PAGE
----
Hey everyone :) This is my first bonafide horror scene and it starts with Kaylee standing on the threshold of the haunted house.
(The first chapter is earlier in my blog, if anyone's interested :) )
No sound. Not even a whisper of wind, which should have been gusting through the empty window frames. On the threshold, Kaylee cleared her throat, the noise distant, muffled. Flashlight shoved under one arm, she plugged her ears and swallowed as if trapped in a pressurized room. Nothing.
Any control over her pulse disappeared.
Freaky, too freaky…oh God…
Shaking, she pushed the button on the flashlight, wishing for a major flood light that would frighten off everything from creepy crawlies to grizzly bears.
Because there is no such thing as ghosts…
The jittering light picked up a great room with a massive fireplace along the east wall. A bit of trash fluttered in a wind she didn’t hear. The paper moved, yet emitted not even a crinkling whisper. Every particle of her being wanted to run, to turn tail and never skateboard again if it meant leaving untouched by the thing she could feel watching her.
Just the guys watching outside. No one in here but me.
It had to be that mass hysteria thing. Her dad once said completely normal and sane, some highly intelligent people could succumb to mass hysteria. The mentally challenged, however, were less likely to get sucked in. Go figure. At the time, she thought herself too pragmatic, too realistic to fall into such an absurd trap. Yet here she was, imagining there was no sound, no wind, and garbage could move without making any noise.
Kaylee inhaled deeply, closed her eyes and stepped forward. An incredible whoosh filled her ears, all the night sounds rushing in around her. The dank, moldering aroma of lumber moldering deep within the ground swam over her.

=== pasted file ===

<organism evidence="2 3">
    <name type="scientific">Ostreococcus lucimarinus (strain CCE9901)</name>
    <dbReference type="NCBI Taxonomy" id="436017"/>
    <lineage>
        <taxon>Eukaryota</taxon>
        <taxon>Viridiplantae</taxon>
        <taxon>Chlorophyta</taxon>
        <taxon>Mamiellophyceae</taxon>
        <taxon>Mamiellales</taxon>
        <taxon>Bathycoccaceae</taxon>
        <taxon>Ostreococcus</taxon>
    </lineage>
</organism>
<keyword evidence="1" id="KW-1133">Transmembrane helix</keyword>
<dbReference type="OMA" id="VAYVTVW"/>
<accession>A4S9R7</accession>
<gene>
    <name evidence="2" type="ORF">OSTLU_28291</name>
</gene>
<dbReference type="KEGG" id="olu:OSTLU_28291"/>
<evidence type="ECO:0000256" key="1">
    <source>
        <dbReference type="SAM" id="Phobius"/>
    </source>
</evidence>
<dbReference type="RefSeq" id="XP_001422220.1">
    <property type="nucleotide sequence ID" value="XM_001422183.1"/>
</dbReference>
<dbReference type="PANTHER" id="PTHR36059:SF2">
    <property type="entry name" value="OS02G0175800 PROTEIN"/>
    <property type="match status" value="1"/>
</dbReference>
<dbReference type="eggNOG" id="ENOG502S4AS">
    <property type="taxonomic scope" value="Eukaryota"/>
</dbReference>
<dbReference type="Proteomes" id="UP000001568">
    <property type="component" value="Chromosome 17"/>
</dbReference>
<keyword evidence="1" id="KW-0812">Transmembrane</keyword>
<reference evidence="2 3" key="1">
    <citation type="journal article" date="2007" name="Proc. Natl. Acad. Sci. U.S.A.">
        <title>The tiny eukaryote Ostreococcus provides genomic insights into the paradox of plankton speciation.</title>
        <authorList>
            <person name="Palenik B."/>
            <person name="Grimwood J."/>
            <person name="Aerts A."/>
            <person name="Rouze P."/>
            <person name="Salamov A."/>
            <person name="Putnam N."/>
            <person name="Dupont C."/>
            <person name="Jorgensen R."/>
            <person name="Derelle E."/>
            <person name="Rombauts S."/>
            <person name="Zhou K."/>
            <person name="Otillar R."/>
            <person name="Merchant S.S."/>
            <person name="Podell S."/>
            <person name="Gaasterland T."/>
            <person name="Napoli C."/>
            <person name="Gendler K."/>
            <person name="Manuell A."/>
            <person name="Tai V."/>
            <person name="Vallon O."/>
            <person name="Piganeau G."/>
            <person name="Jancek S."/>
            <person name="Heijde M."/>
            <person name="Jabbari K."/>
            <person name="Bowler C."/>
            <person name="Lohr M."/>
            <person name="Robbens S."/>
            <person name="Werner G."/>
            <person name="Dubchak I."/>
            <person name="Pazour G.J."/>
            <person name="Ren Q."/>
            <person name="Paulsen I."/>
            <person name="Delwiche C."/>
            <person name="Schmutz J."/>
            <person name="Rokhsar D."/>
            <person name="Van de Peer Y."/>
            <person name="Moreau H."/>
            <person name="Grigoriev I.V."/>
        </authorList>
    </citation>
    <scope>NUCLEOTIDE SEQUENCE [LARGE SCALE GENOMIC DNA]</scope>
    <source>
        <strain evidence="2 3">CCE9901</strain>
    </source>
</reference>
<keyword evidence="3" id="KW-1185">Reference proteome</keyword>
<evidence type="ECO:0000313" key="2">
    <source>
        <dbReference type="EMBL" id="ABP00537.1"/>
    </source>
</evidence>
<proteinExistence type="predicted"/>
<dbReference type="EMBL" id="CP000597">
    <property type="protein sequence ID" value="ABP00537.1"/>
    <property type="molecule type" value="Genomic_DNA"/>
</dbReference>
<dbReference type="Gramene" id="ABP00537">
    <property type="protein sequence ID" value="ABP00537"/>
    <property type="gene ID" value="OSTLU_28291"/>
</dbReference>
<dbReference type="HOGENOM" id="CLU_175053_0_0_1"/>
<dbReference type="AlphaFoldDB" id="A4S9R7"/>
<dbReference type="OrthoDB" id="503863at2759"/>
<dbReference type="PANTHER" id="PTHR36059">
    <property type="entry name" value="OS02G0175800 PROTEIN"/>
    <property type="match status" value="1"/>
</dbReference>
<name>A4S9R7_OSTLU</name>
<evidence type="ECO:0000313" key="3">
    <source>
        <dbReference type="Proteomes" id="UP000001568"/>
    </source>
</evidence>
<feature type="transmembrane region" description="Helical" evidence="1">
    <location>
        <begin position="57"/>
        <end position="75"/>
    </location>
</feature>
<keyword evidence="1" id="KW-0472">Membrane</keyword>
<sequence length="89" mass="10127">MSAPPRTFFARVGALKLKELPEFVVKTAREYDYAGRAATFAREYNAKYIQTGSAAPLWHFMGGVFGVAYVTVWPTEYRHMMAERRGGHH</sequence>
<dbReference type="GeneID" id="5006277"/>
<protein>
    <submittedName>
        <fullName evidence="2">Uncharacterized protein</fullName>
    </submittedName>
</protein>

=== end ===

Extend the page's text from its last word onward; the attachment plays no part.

“Hurry up!” Jimmy hollered a few yards from the porch.
Startled, she shone the flashlight in his face. “All right, I‘m going!”
She spun back and strode with purpose toward the rickety staircase. The rail lay in pieces on the floor and she found herself hugging the wall again.
The cold pit of her stomach, the shaky light in her trembling hand, shamed her. If she truly believed there was no such thing as spooks, then what was her problem? This should be a cakewalk. She hastened her pace, ready to get this over with.
On the second floor landing, she raced the flashlight across the ceiling, searching for the attic’s drop ladder. Nothing but cracked plaster and a fractured light fixture hanging by one rotted-cloth covered wire. Three doors on her right, two on her left. Which one?
A sound, very faint, came from the wall on her left. Scratching.
Backing away from the too-regular noise…fingers opening, retracting, opening…she opted for the far door on her right. The knob spun loosely, refusing to disengage at first, then did and she pushed through into an empty room. Wallpaper, the rose pattern yellowed and faded, curled at every seam.
The window still had glass, probably the only one in the house. It leant the air a stale, nesting odor that tickled her nose. Eager to be out of this room, she opened the only other door and found a shallow closet with hooks and no rod. A moth-eaten dull gray shirt hung dejectedly from the center hook. No stairs to the attic.
She went back into the hall and hurried to the furthest room on the left. The window beside the door let in a more brisk breeze at this height and offered a glittering view of her neighborhood. All those lights. What she wouldn’t give to be back home, away from this strange place.
Below, Danny must have caught the glow from her flashlight because he hollered, “Dude! Hurry up!”
Dude? Yeah, like she wanted to linger in a haunted house. Reason reminded her she didn’t believe in ghosts and she pushed into the next room.
Unlike the last, this bedroom had furniture and a collection of ancient dolls and books shoved onto shelves and into hutches. Wind tossed the tattered remains of lacy curtains into the air. A warped and weathered bed held the remnants of a canopy, the rug on the floor faded from the sun. Two doors in this room. She passed the rotting mattress covered with ragged blankets on her way to the first door.